Array, Tape Get Speed Jolt

By eweek  |  Posted 2002-09-30 Print this article Print

StorageTek also approaching the debut of BladeStore, its first disk archiving product.

StorageTechnology Corp. plans upgrades to disk and tape products, as well as its first foray into the disk archiving space.

The company, also known as StorageTek, this week will unveil its D280 array, which is manufactured by LSI Logic Corp.s Storage Systems group, based in Milpitas, Calif., and features 2G-bps Fibre Channel ports. The array can scale to 37 terabytes, and the company will position it as an alternative to other midrange products, such as EMC Corp.s Clariion CX-600, said Tom Major, vice president and general manager for disk storage for StorageTek.

The D280 is an upgrade of the Louisville, Colo., companys D170 series. The D178 model holds 40 terabytes, using 181GB drives spinning at 7,200 rpm, while the D280 has reduced capacity, with 141GB drives, but runs at 10,000 rpm, Major said.

Pricing for the D280 starts at about $90,000 for a 1-terabyte unit and includes SANtricity 8.3, the latest version of StorageTeks storage area network management software, Major said. New in Version 8.3 is automatic support for Veritas Software Corp.s Dynamic Multipathing technology; previously, SANtricity required manual configuration.

StorageTek this week will also announce a high-end tape drive, the $39,500 T9940B. It holds 200GB, transferred at 30MB per second, with 2G-bps Fibre Channel and Fibre Connect, or FiCon, ports. That compares with 60GB at 10MB per second and 1G-bps SCSI and Enterprise Systems Connection, or ESCon, ports for the T9940A model.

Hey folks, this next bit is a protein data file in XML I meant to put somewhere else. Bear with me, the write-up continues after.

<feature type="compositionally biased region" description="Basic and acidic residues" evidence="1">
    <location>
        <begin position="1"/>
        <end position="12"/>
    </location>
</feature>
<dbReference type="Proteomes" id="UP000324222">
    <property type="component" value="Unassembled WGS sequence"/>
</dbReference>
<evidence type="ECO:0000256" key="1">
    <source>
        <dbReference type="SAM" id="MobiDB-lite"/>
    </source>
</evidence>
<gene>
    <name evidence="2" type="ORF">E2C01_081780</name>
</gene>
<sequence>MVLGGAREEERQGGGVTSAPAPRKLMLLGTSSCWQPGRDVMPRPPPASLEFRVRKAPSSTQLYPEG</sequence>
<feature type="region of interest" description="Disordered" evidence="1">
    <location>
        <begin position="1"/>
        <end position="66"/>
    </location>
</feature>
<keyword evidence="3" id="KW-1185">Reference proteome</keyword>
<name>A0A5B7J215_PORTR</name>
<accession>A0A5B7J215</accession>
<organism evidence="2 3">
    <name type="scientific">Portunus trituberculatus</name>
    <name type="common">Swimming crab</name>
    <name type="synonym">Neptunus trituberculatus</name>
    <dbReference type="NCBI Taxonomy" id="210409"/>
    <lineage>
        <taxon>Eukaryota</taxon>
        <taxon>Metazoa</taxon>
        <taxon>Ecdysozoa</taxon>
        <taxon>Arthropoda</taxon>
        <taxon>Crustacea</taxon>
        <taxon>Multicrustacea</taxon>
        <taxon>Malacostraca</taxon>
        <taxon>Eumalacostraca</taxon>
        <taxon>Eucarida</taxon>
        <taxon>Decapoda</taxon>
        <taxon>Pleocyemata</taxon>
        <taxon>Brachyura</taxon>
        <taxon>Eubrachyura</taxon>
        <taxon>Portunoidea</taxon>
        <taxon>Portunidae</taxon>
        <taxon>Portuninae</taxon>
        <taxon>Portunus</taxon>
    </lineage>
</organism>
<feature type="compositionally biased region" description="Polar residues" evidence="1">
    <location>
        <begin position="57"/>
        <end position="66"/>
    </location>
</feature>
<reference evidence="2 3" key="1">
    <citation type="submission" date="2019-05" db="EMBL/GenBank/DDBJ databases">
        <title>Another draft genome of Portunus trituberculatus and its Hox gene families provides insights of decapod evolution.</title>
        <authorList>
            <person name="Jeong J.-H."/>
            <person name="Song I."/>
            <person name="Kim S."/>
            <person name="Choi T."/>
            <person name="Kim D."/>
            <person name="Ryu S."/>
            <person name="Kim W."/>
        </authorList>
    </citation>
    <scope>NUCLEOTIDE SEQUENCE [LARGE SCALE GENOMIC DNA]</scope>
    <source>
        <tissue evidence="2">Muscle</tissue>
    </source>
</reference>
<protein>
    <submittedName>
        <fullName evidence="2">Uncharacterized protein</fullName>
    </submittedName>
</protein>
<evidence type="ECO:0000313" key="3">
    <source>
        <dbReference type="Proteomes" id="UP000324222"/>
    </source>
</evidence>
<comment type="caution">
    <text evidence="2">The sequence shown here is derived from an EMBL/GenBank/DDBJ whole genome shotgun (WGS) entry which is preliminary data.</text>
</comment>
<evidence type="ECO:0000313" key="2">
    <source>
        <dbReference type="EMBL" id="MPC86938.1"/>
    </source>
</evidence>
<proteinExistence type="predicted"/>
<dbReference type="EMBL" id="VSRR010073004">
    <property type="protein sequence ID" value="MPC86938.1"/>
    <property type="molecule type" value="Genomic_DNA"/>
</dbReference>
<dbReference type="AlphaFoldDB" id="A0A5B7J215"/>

Central Missouri State University runs 2 terabytes on StorageTeks Shared Virtual Array product. The Warrensburg, Mo., college is planning upgrades for online bill payment, Web-based applications, electronic document management and an Oracle Corp. database, all of which will support its growing data storage needs. "Were growing 25 percent a year," said James Piatt, assistant director for computer support services. "Theres no end in sight." But while CMSU could use the new products, Piatt said it would have to consider one thing first: cost. "The potential for us being able to utilize any of that is exactly zero, and the reason for that is entirely financial," he said.

StorageTek also has a new disk archiving product on its road map, called BladeStore, to compete against EMCs Centera and Network Appliance Inc.s NearStore products. BladeStore will debut in mid-October, using a combination of LSIs technology and StorageTeks own software, Major said. Like the Centera and NearStore products, it will use low-cost ATA drives to hold data thats frequently accessed but rarely changes.


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